The Clippers’ Sunshine Boys continued to disappear into the sunset Tuesday night, making some noise, by words and action, in the process.
During the Clippers’ youth movement for the final two months of the season, veterans Quintin Dailey and Norm Nixon have been asked to step aside to allow more playing time for younger players. This, although Dailey is the team’s second-leading scorer and Nixon is the club leader.
“I make my $400,000 and I do my job,” said Dailey, who made four of seven shots from the field and three of four free throws for 11 points in 11 minutes Tuesday night as the Clippers were defeated by the Philadelphia 76ers, 123-105, before 10,267 in the Sports Arena.
“I’m tired of being frustrated.”
Nixon played only 13 minutes, his second-lowest total of the season. But he had 10 assists. He also is shooting 52.3% in the last 13 games, including Tuesday’s zero-for-two performance.
But the Clippers--1-28 in 1989--have little use for either in a prominent role down the stretch. There are youngsters to be evaluated in this lost season.
Is it any wonder Nixon thinks his talent would be better served elsewhere?
“I’ll play out the year and play as hard as I can,” he said. “But I think I might be better off somewhere else. That’s one thing to consider during the off-season. A team that is trying to win the championship next year and is looking for that one veteran guard to come off the bench, somebody like Utah or Phoenix, might be much better all the way around.
“I don’t even have fun anymore. Basketball this year became a job. That’s what makes it so tough. It’s always been a job, I guess, but there’s been optimism to a season. The last year I played (1985-86, before missing the last two seasons to injuries) . . . the team at this point was out of it. But then, because of a good finish, we had a realistic chance to make the playoffs. There was something to play for.
“I knew early on that this would not be the platform for me to make my comeback because of the commitment to the youth movement. I knew I would not be able to play at my level before the injuries, but I thought I would be getting more time than this.”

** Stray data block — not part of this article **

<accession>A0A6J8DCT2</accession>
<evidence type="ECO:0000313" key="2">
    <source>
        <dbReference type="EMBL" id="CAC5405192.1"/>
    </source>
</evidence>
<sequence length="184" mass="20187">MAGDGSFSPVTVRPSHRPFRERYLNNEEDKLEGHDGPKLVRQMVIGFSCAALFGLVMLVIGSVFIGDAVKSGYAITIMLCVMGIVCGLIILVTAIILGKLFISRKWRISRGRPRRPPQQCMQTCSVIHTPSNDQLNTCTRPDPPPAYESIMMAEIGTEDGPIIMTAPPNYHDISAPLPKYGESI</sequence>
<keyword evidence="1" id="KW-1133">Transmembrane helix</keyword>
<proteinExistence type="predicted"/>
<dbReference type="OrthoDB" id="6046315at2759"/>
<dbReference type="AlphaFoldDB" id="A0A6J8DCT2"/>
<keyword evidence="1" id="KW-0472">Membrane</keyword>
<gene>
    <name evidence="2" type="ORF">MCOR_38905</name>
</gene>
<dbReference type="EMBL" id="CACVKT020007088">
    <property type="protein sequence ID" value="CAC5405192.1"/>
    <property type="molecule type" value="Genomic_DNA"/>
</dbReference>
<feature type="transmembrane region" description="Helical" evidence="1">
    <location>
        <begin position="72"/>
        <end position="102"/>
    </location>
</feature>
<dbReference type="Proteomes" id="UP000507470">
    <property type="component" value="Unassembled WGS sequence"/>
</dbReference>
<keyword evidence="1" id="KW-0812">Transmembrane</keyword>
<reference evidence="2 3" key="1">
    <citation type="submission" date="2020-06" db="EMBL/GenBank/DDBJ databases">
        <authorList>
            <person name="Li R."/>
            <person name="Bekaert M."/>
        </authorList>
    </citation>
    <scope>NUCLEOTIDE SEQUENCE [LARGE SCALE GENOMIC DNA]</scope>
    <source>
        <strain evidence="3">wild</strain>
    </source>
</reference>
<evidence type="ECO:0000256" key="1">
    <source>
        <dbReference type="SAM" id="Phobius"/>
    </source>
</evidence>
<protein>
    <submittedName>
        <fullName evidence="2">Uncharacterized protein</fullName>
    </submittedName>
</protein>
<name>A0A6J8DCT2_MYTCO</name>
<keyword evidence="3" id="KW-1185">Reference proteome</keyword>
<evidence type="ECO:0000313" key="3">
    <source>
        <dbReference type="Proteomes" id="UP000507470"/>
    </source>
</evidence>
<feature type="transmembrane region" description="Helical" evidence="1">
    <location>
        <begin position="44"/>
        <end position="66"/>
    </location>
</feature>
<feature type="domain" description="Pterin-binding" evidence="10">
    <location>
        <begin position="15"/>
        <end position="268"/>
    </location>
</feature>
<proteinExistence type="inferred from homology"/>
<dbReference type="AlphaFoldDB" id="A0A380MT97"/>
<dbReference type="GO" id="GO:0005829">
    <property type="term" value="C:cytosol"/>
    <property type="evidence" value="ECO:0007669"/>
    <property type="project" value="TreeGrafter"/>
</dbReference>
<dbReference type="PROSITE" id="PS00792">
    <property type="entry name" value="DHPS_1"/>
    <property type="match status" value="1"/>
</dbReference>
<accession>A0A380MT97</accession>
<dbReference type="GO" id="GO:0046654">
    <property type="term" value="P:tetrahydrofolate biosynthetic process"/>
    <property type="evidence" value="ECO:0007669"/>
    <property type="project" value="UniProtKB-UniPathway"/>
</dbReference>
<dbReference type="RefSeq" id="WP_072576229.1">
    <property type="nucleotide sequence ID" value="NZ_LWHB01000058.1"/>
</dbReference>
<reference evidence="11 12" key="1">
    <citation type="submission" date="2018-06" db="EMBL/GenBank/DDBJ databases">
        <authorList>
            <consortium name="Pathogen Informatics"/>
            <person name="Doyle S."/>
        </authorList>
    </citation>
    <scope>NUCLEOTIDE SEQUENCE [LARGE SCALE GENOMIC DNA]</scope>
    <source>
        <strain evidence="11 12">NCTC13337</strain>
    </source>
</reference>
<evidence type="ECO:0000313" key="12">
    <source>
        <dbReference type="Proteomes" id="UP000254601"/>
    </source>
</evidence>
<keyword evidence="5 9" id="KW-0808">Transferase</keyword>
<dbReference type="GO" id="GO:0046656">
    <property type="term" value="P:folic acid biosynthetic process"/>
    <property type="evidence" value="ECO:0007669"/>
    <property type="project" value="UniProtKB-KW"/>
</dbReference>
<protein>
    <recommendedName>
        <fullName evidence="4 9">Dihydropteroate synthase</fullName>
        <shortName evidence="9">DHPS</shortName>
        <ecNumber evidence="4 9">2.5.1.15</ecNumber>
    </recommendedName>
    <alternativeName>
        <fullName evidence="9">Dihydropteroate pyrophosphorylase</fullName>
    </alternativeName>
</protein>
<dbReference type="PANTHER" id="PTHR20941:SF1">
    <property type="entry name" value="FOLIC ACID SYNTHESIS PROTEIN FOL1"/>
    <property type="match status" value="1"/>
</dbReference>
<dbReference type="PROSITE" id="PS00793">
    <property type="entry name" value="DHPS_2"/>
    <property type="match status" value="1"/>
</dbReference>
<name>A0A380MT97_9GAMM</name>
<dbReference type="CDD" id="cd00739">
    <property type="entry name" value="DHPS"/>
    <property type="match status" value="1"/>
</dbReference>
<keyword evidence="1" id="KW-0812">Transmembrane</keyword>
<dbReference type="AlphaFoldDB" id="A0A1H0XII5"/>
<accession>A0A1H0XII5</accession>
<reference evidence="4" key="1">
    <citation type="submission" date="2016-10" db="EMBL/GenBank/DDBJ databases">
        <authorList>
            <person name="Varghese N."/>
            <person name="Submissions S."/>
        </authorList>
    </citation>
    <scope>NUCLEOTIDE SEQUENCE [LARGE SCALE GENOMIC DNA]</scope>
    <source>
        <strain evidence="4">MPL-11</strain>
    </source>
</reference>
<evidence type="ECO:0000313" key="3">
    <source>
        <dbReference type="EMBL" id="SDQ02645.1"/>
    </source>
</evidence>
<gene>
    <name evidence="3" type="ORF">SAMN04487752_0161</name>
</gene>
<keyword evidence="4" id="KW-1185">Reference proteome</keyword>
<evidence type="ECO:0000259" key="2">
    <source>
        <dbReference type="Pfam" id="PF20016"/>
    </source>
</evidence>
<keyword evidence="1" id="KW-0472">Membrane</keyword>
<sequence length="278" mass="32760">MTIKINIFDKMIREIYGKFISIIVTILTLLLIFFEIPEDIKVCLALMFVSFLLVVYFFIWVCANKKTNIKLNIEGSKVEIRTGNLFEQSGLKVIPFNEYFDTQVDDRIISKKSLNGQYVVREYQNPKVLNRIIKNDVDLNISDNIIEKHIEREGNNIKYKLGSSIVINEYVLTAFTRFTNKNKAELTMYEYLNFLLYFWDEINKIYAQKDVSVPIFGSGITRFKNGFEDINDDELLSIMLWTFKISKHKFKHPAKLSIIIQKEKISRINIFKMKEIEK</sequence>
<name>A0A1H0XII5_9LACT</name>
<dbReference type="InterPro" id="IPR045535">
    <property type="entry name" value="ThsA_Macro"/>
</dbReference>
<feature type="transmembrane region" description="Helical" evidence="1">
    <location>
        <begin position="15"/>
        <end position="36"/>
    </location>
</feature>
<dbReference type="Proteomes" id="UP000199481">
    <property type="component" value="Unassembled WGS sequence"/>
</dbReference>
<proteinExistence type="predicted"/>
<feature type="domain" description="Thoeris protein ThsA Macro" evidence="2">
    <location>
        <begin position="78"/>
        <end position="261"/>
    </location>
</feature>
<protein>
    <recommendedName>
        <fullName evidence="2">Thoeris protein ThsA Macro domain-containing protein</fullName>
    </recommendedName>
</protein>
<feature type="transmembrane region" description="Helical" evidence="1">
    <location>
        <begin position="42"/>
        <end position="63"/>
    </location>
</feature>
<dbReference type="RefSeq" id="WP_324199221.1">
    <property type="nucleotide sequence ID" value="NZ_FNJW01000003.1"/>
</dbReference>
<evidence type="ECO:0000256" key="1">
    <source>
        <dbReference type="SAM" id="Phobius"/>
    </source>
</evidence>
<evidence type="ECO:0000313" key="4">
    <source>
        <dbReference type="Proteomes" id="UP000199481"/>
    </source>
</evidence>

The Clippers (11-46), who have lost 10 in a row, were in Tuesday’s game until rookie Hersey Hawkins, their one-time draft choice, made back-to-back three-point shots. That put the 76ers ahead, 67-54, with 30 seconds to play in the second quarter.
A Gary Grant basket off his own miss with 12 seconds left brought the Clippers to within 11 at halftime, 67-56, despite shooting 65% from the field. Charles Smith made all seven of his attempts.
Smith finished nine of 12 en route to a team-high 24 points before fouling out with 3:46 left.
The Clippers, losers in 29 of their last 30 games and 19 of their last 21 against Philadelphia, also were led by Ken Norman’s 18.
Hawkins, who was acquired by Philadelphia in a draft-day trade, led all scorer with 32 points, making 12 of 16 from the field including three of four three-pointers, and Charles Barkley added 23.
Reggie Williams did not dress because of a hip pointer. He will be examined today, and his status for Thursday’s game against Portland in the Sports Arena is undetermined. . . . General Manager Elgin Baylor said the Clippers were not interested in re-signing Derek Smith when he recently was cut by Sacramento because they didn’t think his knees were 100% after a 1985 operation. So Smith, a former Clipper, came to the Sports Arena as a Philadelphia 76er and had 11 points, six assists and five rebounds in 12 minutes off the bench. “I want to show the whole league I can still play,” Smith said. “My legs aren’t great, but I can still play as well as a lot of guys in this league. I sure can. I’m going to show them.”